French firefighters tackled wildfires raging in the country's southeast today as officials kept a wary eye on a huge blaze that appeared to be contained further west.
France has been buffeted this summer by a historic drought that has forced water use restrictions nationwide, as well as a series of heatwaves that experts say are being driven by climate change.
A reignited "virulent" fire in the Aveyron department near Toulouse today forced the evacuation of more than 130 people, officials said, while another blaze in the department of Drome, south of Lyon, progressed.
The Aveyron and Drome fires have destroyed more than 1,200 hectares.
A fire in the legendary Broceliande forest in the northwestern region of Brittany, where King Arthur roamed, devastated nearly 400 hectares but officials said today the fire was no longer progressing.
A 40-kilometre fire front in the Gironde and Landes departments around Bordeaux also "did not significantly progress overnight. Firefighters are working on its periphery", police said in a statement.
But officials said it was premature to say the blaze - which has already reignited once - was under control.
"We remain vigilant" because "while we can't see huge flames, the fire continues to consume vegetation and soil," Arnaud Mendousse, of Gironde fire and rescue, told AFP.
Officials suspect arson may have played a role in the latest flare-up, which has burned 7,400 hectares since Tuesday.
Weather forecasters are expecting thunderstorms with wind gusts of up to 60 kilometres an hour in the region in the evening.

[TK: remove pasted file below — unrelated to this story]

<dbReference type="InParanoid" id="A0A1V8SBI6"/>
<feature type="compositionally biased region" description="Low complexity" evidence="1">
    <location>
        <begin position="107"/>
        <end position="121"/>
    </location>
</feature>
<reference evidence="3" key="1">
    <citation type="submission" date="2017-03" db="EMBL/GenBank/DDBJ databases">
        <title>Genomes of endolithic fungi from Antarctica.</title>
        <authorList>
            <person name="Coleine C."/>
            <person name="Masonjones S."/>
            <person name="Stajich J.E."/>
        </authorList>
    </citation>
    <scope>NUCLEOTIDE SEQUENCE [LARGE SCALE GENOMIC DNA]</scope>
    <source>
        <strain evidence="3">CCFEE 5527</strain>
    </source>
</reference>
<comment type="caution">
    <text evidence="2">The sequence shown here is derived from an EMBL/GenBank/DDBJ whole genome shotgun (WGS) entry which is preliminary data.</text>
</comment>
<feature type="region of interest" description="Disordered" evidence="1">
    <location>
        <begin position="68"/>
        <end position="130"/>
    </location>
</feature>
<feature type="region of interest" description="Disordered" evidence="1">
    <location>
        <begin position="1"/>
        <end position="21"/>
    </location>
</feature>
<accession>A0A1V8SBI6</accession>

The wind "could reignite the fire" that "is in a state of pause", Mr Mendousse warned.
In a bid to keep the situation contained, firefighters in Gironde were today busy dousing the hot and still smoking earth with water.
Authorities reopened a highway linking Bordeaux and Spain after closing a 20-kilometre stretch on Wednesday.
Traditional firework displays for the Catholic Feast of the Assumption on Monday, when Mary is believed to have entered heaven, have been banned in several areas.
Corsica was lashed by winds travelling at 95km an hour overnight and hit by hail, Meteo-France said.
Forecaster Claire Chanal said the storms expected this weekend could leading to flooding and hail.
EU members including Germany, Poland, Austria and Romania have pledged reinforcements totalling 361 firefighters to join the roughly 1,100 French ones on the ground, along with several water-bombing planes from the European Union fleet.
Most of the reinforcements had arrived on the ground, with the last 146 firefighters from Poland arriving late afternoon today.
"Here we are all volunteers. We're trained, we want to help," said 36-year-old Tone Neuhalfel, a German firefighter.
The Atlantic port of Brest hit 35.9C, a record for the month of August.
In eastern France, police said they were banning entry to most forests in the Bas-Rhin region near the German border.
Cars, cyclists, hikers, hunters and fishermen are prohibited from entry until Tuesday, police said in a statement. Only residents will be able to access the area.
"It's an extreme step in the face of an exceptional situation," said Pierre Grandadam, president of a group that includes the Alsace forested communities.
"Everything is dry, the slightest gesture can lead to a conflagration. I've never seen anything like it," said the 74-year-old. "We're praying for rain."
Fires in France in 2022 have ravaged an area three times the annual average over the past 10 years, with blazes also active in the Alpine Jura, Isere and Ardeche regions this week.